Depending on the scope of your requirements, Power over Ethernet (PoE) components can get pretty pricey. [Fire] wrote in to share a 4-port PoE solution he put together for under 20 euros (Ignore any SSL errors – we’ve checked it out, it’s safe).
The most expensive part of the build was the 8-port patch panel he purchased for 11 euros. He popped it open, wiring the first four ports for power after drilling spots for an indicator LED and the PSU. He wound the power lines through ferrite beads to hoping to dampen any interference that might occur before reassembling the panel.
In the picture above, you might notice that the panel is being powered via the first Ethernet port rather than through the barrel jack, which [Fire] said was done for testing purposes. When deployed in his network, he plans on using a regulated power supply from a junked laptop to provide electricity.
If you need to provide PoE to devices on your network, this is a great way to go about it. Using a patch panel like [Fire] has gives you the flexibility to easily wire up as many powered ports as you need without much hassle.
[Scott] wrote in to share a project he is currently working on, a home automation system that relies on Power over Ethernet. While he’s not completely finished, he’s made some great progress, and the work he has done so far definitely piqued our interest.
Part of [Scott’s] design relies on some reverse engineered Blackberry screens we showed you a while back. He has constructed a small control panel for his apartment, which incorporates one of the aforementioned Blackberry screens, along with 10 tactile switches and a PIR sensor. The panel is built to be mounted in a wall or as a standalone unit, allowing him to control various lights and appliances throughout his home.
[Scott] spent a lot of time working on the communications protocol and UI for his control panel. As it sits now, the panel takes advantage of a VNC-like protocol he designed, which allows him to interact with a Java application residing on his desktop computer.
Things are looking awesome so far, and [Scott] already has a handful of improvements planned for the near future. We can’t wait to check it out when it’s finished.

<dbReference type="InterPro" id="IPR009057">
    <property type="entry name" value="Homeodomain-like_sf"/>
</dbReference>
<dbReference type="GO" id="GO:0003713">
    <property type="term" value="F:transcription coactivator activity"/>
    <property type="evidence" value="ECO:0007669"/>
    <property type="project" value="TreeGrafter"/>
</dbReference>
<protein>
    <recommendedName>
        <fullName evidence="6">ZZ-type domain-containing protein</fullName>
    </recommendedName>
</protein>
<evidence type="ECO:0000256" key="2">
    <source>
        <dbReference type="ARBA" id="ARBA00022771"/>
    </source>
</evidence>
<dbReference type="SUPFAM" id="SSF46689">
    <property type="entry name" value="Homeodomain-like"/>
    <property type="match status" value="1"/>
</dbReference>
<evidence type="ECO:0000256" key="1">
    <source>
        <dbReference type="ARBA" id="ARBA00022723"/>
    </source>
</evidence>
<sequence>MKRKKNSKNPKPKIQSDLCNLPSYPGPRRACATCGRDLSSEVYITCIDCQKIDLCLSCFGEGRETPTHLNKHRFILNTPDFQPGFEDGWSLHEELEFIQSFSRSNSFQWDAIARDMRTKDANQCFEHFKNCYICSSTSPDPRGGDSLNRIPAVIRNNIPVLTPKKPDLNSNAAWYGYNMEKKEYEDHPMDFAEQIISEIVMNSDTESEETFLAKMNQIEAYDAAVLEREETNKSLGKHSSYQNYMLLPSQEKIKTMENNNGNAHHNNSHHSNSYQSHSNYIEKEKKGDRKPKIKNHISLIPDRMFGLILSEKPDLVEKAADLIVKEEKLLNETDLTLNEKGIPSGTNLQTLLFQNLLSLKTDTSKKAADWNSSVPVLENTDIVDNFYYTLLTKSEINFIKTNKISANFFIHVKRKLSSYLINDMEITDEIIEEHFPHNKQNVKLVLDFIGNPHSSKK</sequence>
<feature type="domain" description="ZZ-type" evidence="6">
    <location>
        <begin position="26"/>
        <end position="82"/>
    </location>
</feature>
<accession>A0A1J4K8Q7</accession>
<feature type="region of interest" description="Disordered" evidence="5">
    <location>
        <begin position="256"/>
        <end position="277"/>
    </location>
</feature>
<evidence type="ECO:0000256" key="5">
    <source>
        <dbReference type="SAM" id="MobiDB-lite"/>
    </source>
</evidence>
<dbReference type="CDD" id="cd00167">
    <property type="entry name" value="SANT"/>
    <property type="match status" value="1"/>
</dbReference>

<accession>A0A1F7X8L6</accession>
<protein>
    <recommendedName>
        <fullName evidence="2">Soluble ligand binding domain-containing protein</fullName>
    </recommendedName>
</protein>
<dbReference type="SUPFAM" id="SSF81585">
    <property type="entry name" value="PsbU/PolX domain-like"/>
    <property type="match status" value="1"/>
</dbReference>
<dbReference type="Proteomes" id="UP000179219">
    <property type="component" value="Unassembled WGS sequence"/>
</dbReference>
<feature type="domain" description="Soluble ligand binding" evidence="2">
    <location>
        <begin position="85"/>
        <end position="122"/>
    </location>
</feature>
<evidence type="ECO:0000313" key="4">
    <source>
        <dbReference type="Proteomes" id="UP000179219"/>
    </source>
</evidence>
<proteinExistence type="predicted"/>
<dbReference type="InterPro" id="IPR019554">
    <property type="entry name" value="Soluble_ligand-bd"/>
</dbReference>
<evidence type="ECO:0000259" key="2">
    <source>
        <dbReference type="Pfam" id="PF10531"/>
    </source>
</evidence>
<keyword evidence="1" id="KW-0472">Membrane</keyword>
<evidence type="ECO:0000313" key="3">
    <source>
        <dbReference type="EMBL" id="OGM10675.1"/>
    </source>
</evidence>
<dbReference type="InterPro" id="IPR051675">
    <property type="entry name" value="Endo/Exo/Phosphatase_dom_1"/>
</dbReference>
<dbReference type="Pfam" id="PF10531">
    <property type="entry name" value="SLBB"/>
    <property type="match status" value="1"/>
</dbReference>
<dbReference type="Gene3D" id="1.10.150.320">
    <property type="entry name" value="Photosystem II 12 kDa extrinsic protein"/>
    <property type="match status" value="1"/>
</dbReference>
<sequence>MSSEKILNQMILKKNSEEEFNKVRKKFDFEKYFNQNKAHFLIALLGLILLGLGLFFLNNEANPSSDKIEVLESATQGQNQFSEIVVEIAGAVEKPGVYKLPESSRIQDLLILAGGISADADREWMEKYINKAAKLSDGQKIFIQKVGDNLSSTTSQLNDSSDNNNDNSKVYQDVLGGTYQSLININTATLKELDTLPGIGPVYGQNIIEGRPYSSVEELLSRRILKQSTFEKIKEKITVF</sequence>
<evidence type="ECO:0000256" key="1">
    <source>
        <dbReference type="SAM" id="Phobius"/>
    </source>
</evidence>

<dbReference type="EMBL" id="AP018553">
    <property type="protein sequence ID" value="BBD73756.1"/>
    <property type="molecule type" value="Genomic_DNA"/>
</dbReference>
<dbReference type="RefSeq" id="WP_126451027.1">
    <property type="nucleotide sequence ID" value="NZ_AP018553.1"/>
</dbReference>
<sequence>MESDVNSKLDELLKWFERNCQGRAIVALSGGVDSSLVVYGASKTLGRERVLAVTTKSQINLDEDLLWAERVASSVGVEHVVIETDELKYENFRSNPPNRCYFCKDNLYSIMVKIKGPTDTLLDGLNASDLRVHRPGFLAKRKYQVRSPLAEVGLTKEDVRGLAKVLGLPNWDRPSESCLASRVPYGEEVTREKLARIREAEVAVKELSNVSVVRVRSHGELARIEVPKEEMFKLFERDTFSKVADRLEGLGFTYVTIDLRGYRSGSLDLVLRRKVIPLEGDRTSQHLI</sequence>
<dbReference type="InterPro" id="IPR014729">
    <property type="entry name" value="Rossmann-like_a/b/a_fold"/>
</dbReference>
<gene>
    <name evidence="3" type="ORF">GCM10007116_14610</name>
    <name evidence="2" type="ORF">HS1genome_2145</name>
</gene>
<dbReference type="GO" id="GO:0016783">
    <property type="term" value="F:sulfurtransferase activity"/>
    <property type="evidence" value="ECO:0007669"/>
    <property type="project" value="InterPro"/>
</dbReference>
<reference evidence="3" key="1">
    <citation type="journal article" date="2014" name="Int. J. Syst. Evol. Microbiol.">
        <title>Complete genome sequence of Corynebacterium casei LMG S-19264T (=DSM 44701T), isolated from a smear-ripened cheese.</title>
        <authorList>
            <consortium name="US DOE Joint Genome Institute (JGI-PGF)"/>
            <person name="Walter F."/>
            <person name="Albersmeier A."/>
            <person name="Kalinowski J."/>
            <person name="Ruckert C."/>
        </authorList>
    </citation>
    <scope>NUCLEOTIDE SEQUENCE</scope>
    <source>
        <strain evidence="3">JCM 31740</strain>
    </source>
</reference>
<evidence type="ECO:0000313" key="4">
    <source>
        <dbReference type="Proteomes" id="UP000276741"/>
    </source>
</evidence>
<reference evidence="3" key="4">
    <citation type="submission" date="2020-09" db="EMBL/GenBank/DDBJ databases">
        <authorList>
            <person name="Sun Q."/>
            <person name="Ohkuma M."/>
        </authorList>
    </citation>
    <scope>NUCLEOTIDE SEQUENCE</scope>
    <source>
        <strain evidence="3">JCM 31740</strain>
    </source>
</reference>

[Kajer] was doing some work with IP phones that use Power over Ethernet. While trying to get this to work with a network switch he decided to use PoE to power the switch itself. The best thing about this is he managed to shoehorn all of the necessary bits into the stock case. Those bits include a bridge rectifier, transistor, resistor, and a 5v power supply. Along the way he discovered he can now power the switch off of USB if he wishes.
[Sleepydog] just sent in this cool video of a patch cable he made with a built in EL wire. He’s using a Power over Ethernet router to control which ports have power. He states that this would allow easy identification of specific cables in the mess. While the proof of concept seems completely functional, and the idea is nice, we have to wonder if the cost to put in all the extra hardware would be worth it. Each cable would have to have its own inverter, not only driving up cost, but possibly adding interference. That does not mean we don’t want this desperately, we do. But we want it just because it looks cool. He needs to choreograph this to some music now and make his entire server room into a fancy display.
Adding PoE(Power over Ethernet) just wasn’t good enough for [steve]. Not only does he have power running over his Cat-5, he shared the ground wire and used the remaining pair to add a serial console to his rooftop mounted wireless router. Nice.